In Luke’s Gospel, a census decreed by Emperor Caesar Augustus marks the start of the account of Jesus’ birth. To perform their duty and to participate in the Roman census, Joseph and pregnant Mary traveled from Nazareth to Bethlehem, which was a 150 kilometers journey.
They reached Bethlehem but failed to get any lodging. When an innkeeper realized Mary was about to give birth, he informed Joseph they could remain in his stable. They sat down there on the hay, and Mary began experiencing labor. Hence, Jesus was born in a stable. There was probably nowhere else for the newborn baby to rest but in the manger. So, Mary draped her firstborn son and put him in the cradle.
In the pastures close to Bethlehem, some shepherds kept an eye on their folks when an angel showed up. They received wonderful news from the angel regarding the birth of Jesus Christ. As soon as the angel told the shepherds they would find baby Jesus lying in the manger; they promptly set out to find him.
Three wise men, commonly referred to as magi, eventually noticed the dazzling light in the sky that was positioned over the location of the birth of Jesus. They departed from a far-off nation to find the born king of the Jews.
After learning of the Messiah, King Herod of Judea, a Roman client kingdom, plotted to assassinate the infant Jesus to end any danger to his throne. He encountered the wise men and instructed them to report back to him with the location of the infant king so that he, too, may adore him.
Following the star’s direction, the wise men arrived in Bethlehem and discovered Jesus. They bowed down to worship Jesus, the Savior. They presented him with gifts like gold, frankincense, and myrrh. When they learned that King Herod had no intention of worshipping Jesus and was instead planning to kill the infant, they took a different route home.
Joseph and Mary, with their newborn kid, fled to Egypt to save their child from King Herod’s assassination plan. Also, Matthew claims that the holy family doesn’t return to Bethlehem; instead, they head north to Nazareth in Galilee after King Herod passes away.
The teachings of Jesus and his earthly existence can be traced back through critical methodologies. This is what Historical Jesus means. Biblical academics now acknowledge that the Gospels have a theological interpretation of the religious significance of Jesus as a result of the historical-critical methods they have employed.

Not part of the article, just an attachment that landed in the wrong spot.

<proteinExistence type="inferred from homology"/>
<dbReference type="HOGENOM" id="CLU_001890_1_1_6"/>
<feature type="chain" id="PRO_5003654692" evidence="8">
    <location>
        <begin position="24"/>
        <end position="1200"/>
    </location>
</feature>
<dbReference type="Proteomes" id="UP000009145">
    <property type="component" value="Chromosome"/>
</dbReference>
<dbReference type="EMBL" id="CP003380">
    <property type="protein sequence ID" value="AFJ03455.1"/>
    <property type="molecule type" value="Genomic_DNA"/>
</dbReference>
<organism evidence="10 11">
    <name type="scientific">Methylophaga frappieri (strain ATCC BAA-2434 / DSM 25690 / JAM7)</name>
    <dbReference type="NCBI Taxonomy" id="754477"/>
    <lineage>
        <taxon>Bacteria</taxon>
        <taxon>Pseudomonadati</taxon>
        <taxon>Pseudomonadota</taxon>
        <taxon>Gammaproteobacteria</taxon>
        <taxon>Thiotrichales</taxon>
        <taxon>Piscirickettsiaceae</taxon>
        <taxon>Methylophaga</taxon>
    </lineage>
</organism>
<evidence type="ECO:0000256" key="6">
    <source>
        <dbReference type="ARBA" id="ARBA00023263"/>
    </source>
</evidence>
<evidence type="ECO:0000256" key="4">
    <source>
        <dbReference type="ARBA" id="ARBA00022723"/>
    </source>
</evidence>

In present times, facts, particularly verifiable ones, frequently outweigh memory retained via the straightforward telling of events.
The Gospels’ accounts expressed the ideas and beliefs of the early Christians that existed during that era. They are not histories in the traditional meaning of the term. It becomes difficult to make interpretations based on these documents in modern times.
Origen, a theologian and a philosopher, had already broached the “modern” issue of the historical Jesus to some extent. According to him, the Gospels include some impossible facts though he referred to them as “histories.”
Almost all ancient history experts concur that Jesus existed, and any attempt to contest this fact has continuously been dismissed as a fringe notion by the academic community. Various sources apart from the Gospels claim the existence of Jesus.
Certain concerns influence the growing picture of the historical Jesus as these scholars refine their beliefs. Like, Jesus’ humanity has frequently been lost in the emphasis on his divinity.
Church disputes frequently centered on doctrinal concerns, such as how Jesus and the Father relate. The supernatural aspects of Jesus’s tale, including his resurrection and virgin birth, have been the subject of intense scholarly dispute since the nineteenth century.
The human Jesus also leaves evidence that he was quite human. He seems to be a lively person who preferred feasting over fasting and hung out with undesirable characters, something his family surely disapproved of.
Jesus was an itinerant preacher who attracted large crowds and caught rulers’ attention. His devotees remember Jesus as a healer, exorcist, and miracle performer. It’s interesting to note that his critics ascribe his abilities to Satan or demons rather than calling him a fraud or claiming the miracles were staged.
A very important historical aspect of Jesus’s life is his execution. The Roman Empire put Jesus to death because he was considered an adversary of Caesar Augustus, odd as he was a Jewish prophet and a healer who had no desire to overthrow the king.